My wife, who has no colour blindness, often remarks in the Autumn on the beauty of the trees or the colours of flowers. I just don’t see it. Are these different realities or perhaps we cannot experience reality via our limited evolved perception. On a walk my Labrador with his superlative sense of smell has a different perception to myself. His reality is different to mine.
    Regarding the self, that too is impermanent. Alcohol changes that. The quiet, kind man can become a wife beating brute. And the self of a younger person may later be radically different to that same person afflicted with dementia. When Christians insist on a dead person existing in heaven does the dementia afflicted person survive his/her younger or older self.
    There is a fascinating article in the “New Scientist”” this week (p.19) on the way the human brain perceives fear and how it reacts. The 24 rolling news channels feed this fear and we act irrationally.

  • Somebody wrote above that you cannot prove a negative – eg that there is no God.
    But most proofs that something do not exist are not 100% per cent. You refer to something as proven false when you show it is false beyond all reasonable doubt. That is all we need.
    Also, God means the being to whom we are accountable for our actions. But we cannot be accountable to God for God has all power and thus he has no needs. Rights are based on needs and as God has no need of our obedience then he has no right to order us what to do. God as in divine authority cannot exist. If there is a creator then its better referred to as something other than God. It is not true that God in any meaningful sense cannot be disproven.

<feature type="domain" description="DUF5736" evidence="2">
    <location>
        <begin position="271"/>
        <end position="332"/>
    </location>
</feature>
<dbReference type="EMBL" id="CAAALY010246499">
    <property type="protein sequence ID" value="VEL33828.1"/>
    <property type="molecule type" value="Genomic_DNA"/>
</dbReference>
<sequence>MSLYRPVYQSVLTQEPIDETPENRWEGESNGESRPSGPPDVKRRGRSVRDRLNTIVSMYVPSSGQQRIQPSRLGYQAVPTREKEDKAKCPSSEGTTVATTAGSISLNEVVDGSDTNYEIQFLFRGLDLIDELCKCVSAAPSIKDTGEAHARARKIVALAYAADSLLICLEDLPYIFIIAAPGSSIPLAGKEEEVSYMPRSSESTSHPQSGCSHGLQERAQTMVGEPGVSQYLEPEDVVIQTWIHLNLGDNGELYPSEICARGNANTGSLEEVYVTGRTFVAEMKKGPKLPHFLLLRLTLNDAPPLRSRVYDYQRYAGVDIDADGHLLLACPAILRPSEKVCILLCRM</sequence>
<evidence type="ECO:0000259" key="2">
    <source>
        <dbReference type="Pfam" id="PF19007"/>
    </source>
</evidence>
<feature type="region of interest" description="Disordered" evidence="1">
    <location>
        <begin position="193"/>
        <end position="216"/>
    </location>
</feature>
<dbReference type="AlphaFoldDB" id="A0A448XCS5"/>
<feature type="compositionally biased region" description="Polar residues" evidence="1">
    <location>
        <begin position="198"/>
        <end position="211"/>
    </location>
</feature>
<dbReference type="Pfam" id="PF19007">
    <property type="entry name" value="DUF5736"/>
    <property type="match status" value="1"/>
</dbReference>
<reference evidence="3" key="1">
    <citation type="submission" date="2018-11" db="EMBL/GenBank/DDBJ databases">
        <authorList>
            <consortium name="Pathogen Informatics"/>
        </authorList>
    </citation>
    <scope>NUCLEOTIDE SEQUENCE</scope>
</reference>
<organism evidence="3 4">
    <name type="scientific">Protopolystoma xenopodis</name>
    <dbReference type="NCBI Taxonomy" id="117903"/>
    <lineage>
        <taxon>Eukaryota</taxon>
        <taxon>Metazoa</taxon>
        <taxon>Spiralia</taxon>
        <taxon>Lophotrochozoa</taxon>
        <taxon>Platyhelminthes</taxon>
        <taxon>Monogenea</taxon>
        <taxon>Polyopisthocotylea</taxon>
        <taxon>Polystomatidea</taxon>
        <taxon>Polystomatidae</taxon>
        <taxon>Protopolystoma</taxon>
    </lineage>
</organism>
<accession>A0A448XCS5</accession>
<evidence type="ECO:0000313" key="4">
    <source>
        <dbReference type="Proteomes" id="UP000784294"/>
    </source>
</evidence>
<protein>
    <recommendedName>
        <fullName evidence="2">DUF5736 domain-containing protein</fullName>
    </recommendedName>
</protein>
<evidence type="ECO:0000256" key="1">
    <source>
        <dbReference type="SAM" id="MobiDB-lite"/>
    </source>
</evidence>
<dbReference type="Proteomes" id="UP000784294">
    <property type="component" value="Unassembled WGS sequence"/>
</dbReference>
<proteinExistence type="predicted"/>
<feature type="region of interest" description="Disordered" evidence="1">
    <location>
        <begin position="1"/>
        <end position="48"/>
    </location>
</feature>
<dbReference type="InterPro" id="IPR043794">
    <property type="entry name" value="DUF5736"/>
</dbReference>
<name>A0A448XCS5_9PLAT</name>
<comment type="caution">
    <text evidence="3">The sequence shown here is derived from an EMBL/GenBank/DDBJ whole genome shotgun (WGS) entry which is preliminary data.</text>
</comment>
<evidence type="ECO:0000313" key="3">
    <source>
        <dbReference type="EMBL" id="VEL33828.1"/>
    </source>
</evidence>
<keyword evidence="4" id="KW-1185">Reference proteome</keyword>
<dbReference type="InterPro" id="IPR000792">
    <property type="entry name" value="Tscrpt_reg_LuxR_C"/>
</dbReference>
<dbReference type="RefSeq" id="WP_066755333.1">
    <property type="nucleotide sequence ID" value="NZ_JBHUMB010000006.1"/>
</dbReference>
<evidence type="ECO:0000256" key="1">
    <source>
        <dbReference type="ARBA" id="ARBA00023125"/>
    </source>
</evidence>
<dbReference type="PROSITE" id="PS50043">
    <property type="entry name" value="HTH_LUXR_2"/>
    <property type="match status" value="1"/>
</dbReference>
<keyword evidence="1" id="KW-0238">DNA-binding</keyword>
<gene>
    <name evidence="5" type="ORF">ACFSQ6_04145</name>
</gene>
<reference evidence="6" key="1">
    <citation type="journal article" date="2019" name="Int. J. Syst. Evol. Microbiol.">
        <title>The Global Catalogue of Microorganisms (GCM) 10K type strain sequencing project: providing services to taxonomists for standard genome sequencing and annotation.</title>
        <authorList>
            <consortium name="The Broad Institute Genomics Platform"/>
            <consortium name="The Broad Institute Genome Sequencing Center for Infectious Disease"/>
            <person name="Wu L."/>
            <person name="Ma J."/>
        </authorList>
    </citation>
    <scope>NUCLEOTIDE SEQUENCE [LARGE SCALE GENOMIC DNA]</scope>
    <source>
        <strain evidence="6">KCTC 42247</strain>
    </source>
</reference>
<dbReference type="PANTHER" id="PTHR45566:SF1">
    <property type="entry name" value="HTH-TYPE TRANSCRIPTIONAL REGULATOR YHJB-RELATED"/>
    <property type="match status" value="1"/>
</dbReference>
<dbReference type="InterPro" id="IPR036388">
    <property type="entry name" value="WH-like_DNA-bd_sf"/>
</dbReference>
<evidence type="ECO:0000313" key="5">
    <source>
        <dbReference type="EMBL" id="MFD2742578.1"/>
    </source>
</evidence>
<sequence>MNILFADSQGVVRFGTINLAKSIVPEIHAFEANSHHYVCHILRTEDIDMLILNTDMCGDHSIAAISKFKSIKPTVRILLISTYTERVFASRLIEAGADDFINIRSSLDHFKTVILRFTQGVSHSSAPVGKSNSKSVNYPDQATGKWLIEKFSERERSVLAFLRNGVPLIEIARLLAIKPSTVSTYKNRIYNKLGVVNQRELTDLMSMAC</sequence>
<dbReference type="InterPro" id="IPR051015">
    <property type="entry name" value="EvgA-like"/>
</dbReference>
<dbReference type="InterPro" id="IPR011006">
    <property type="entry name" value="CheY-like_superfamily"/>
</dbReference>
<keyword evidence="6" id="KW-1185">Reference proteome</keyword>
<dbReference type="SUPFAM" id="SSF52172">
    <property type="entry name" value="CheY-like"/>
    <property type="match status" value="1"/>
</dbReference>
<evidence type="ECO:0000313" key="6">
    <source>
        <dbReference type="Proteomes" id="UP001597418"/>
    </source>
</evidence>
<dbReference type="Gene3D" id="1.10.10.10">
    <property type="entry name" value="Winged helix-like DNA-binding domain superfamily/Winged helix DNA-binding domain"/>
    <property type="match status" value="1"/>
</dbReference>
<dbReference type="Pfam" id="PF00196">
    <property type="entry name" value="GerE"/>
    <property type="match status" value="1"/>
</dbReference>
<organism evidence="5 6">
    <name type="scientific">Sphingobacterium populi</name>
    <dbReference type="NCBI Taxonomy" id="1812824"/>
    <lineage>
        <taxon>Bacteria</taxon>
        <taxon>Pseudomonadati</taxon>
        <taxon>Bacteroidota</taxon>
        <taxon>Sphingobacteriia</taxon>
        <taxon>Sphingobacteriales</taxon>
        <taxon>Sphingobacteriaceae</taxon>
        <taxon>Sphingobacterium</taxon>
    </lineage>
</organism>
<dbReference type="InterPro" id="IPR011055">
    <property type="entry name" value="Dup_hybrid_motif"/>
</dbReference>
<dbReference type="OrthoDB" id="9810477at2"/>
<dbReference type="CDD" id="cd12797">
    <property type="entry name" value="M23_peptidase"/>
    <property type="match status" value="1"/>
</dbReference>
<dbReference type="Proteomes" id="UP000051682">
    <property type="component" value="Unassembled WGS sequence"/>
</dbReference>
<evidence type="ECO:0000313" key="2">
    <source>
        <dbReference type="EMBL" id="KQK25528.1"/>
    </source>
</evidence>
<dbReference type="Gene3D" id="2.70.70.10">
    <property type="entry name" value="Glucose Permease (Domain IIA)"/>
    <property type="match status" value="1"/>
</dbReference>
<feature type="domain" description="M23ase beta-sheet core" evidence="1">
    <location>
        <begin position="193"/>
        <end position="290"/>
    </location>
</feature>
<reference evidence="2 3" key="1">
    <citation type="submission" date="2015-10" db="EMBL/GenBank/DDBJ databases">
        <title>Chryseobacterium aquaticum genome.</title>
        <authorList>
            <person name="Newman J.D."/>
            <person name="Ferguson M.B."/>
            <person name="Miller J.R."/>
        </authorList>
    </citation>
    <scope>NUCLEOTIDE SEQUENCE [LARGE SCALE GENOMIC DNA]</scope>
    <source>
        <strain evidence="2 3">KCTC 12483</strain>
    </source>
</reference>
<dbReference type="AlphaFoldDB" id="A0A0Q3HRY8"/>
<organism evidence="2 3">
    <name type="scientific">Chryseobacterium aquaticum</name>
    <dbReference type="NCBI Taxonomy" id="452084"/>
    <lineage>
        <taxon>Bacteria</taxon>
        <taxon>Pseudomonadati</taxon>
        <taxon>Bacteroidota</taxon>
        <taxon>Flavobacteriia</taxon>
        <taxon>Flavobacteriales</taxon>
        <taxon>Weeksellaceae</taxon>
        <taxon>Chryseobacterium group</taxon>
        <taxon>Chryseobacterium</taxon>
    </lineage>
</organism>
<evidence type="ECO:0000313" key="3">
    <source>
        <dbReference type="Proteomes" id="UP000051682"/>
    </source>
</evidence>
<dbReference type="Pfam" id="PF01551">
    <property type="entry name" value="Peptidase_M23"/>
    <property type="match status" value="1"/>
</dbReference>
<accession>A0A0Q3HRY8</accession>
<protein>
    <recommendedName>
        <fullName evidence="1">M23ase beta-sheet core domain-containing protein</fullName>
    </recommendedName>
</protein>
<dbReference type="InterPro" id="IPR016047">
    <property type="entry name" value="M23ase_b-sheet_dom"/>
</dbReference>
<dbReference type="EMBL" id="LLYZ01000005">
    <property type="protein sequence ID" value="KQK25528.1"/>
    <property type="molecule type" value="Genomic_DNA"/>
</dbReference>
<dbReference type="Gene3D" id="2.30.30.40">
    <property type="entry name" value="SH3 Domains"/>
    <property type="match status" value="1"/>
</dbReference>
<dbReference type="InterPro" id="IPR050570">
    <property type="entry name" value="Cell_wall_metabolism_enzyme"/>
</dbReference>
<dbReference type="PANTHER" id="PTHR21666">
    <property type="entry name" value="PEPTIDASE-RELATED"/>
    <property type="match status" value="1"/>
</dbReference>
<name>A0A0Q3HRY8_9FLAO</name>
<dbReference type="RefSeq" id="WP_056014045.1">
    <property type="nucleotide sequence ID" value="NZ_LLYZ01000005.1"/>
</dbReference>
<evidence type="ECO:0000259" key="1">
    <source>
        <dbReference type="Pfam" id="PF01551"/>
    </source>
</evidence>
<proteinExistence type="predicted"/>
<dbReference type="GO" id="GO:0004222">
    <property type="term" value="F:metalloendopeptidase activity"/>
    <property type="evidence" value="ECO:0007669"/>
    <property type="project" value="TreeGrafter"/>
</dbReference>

• John

    Some very interesting comments here.
    Halligan knows just what ‘bastard christians’ can do.
    Look at what Cromwell did in Ireland.
    Estimates of the drop in the Irish population resulting from the Parliamentarian campaign range between 15–25%[7]-50%[8][9]-83%.[10] The Parliamentarians also deported about 50,000 people as indentured labourers. Source: https://en.wikipedia.org/wiki/Cromwellian_conquest_of_Ireland.
    That tells everyone everything they need to know.
    And this situation was made by a loving entity?
    Like Halligan, I say “Don’t make me laugh’!
    One final point: it seems Ireland is outstripping the UK in terms of how forward-looking and secular they are.
    They make UK politicians look like backward bumpkins.
    Ireland’s second chamber – the Seanad Éireann – has no places reserved for religious figures and is largely elected. Compare that to the largely unelected UK House of Lords and 20 bishops seats there from which to influence all legislation and to promote their own special interests.

  • Derrick Kroll

    As Lucy says, “It all just is”. Just accept it.

  • Flame wars aside, the reason all this misrepresentation of what Hunt said and where he said it matters, along with the melodramatic exaggeration of what happened to him as a result, is because it ignores or denies the